Charges Dropped for Teen Who Carried Airsoft Rifle in Scottsdale's McDowell Sonoran Preserve
Image: www.curtismall.com Example of Airsoft rifle
Charges have been dropped against an 18-year-old man who took an Airsoft rifle -- which shoots BBs or pellets -- to Scottsdale's McDowell Sonoran Preserve.
The teen, Max Hoemke, was arrested by Scottsdale police on August 11 after a group of hikers became scared of him. Hoemke was dressed in military fatigues as he carried the mean-looking gun and a simulated explosive device strapped to his leg.
Sergeant Mark Clark of the Scottsdale police tells us this morning that Hoemke was arrested based on the victims' complaints. One hiker told a 911 dispatcher she believed Hoemke had pointed a weapon at them, though apparently the claim was never substantiated.
What is known is that the group of four hikers saw Hoemke on the Sunrise Trail and began running. Hoemke also began running, though not necessarily after the hikers. Police showed up at the desert park and arrested Hoemke "based on the totality of circumstances," Clark says. The young man was booked into the city jail and quickly released, though it appeared for a time he would be prosecuted for disorderly conduct.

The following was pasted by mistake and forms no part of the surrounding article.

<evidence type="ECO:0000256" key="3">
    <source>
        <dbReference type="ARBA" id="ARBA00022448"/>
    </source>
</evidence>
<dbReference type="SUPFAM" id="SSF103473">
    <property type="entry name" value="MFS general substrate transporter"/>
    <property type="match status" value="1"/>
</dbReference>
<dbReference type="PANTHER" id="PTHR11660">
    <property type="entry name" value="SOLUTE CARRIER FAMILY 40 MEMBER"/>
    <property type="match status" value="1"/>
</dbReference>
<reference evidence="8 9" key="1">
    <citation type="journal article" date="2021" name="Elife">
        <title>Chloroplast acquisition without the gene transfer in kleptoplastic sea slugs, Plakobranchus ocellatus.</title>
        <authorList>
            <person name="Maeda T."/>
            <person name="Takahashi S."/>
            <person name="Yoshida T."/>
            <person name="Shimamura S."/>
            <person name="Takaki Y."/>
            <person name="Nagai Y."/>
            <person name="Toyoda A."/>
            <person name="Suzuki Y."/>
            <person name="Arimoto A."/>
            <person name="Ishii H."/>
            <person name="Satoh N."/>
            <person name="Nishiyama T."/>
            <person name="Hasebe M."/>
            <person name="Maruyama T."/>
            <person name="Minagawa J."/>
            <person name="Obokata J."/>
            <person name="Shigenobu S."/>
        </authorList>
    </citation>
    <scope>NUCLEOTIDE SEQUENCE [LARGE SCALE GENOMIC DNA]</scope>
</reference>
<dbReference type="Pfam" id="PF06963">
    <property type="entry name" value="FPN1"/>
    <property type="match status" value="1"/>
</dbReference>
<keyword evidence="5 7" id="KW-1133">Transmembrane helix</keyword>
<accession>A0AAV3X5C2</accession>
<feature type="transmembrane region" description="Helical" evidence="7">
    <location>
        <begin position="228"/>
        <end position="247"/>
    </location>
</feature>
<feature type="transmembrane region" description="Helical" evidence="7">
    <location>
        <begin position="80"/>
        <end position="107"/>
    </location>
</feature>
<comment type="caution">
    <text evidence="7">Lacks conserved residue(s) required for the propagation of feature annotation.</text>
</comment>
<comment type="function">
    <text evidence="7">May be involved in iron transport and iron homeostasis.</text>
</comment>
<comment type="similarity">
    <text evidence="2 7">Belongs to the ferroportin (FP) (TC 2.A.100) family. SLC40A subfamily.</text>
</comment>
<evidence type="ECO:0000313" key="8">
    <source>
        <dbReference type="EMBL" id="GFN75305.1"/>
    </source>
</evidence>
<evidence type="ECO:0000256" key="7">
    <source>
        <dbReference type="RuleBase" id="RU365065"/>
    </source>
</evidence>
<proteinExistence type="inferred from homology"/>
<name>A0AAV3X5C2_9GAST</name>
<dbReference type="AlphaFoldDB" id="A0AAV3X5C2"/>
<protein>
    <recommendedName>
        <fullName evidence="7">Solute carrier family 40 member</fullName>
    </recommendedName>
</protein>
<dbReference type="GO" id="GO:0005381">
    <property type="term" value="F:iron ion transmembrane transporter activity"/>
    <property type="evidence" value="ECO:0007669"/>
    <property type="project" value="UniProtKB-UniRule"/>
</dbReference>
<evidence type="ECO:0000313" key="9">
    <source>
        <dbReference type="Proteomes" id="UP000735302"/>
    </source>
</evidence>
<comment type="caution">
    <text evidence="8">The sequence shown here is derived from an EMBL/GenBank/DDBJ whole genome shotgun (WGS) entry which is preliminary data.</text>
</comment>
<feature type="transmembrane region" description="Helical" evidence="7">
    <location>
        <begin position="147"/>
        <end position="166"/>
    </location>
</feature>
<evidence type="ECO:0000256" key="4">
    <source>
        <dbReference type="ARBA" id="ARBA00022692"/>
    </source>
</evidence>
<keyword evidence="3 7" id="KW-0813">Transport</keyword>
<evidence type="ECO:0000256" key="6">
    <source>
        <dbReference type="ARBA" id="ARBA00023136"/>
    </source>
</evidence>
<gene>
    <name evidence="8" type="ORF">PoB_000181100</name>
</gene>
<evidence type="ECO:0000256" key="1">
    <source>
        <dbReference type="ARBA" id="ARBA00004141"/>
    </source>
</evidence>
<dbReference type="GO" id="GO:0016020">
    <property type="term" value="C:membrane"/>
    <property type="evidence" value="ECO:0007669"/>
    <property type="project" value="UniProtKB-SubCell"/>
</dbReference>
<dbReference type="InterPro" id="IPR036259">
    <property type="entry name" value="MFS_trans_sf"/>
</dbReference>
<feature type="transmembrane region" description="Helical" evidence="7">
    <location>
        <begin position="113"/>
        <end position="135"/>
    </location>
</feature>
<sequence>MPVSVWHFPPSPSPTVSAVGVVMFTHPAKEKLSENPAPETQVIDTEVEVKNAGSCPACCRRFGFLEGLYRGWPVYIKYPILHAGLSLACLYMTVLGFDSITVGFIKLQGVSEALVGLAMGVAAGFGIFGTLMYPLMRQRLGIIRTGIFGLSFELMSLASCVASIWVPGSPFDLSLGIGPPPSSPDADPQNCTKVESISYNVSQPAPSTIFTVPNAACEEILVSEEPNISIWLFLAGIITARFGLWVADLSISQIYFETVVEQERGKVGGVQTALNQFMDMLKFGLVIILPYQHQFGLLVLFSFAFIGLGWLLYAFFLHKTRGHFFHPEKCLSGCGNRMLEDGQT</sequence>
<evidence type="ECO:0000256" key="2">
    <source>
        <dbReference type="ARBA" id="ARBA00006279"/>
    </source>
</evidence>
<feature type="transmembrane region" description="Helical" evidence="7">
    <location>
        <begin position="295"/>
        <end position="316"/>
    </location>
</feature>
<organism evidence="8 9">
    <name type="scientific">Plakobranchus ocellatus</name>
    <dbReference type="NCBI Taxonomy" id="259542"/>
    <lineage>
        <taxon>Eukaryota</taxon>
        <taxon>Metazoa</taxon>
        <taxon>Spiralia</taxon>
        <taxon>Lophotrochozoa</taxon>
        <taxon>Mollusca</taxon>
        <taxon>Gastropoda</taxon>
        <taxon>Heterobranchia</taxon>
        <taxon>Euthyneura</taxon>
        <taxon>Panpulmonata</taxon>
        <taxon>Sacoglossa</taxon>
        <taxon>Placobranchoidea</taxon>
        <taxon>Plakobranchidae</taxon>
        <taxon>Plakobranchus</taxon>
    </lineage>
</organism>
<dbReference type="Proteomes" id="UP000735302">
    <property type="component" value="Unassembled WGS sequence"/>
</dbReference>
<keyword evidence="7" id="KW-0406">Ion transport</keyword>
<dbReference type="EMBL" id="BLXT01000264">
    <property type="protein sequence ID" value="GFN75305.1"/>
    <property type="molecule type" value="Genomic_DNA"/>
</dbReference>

That won't happen now, according to a statement on the Scottsdale police Web site:
In the days following this incident, the Police Department consulted with the city prosecutor's office, Max Hoemke and his family about the circumstances which caused his arrest. All parties have agreed that criminal charges in this matter are not in the best interest of justice. Therefore, the Scottsdale Police Department is recommending that charges be dropped.
Clark tells us that a sign in the park warns that Airsoft rifles are not permitted, though he says some folks debate the validity of that ordinance. The rule is in place because "we don't want plastic BBs or paint" in the park, he says.
We thought this case sounded like an over-reaction when we first heard of it, though without the full details we couldn't be sure.
The weirdest part of the story, perhaps, was that another man brought a real semi-automatic rifle to the Phoenix Convention Center, where President Barack Obama was speaking, on the same day -- but he wasn't arrested.
Trouble is, both of these stories are like an inadvertent crying of wolf. Next time someone sees a dude with what looks like an assault rifle in public, maybe no one will call police -- and that's when the bullets will start flying.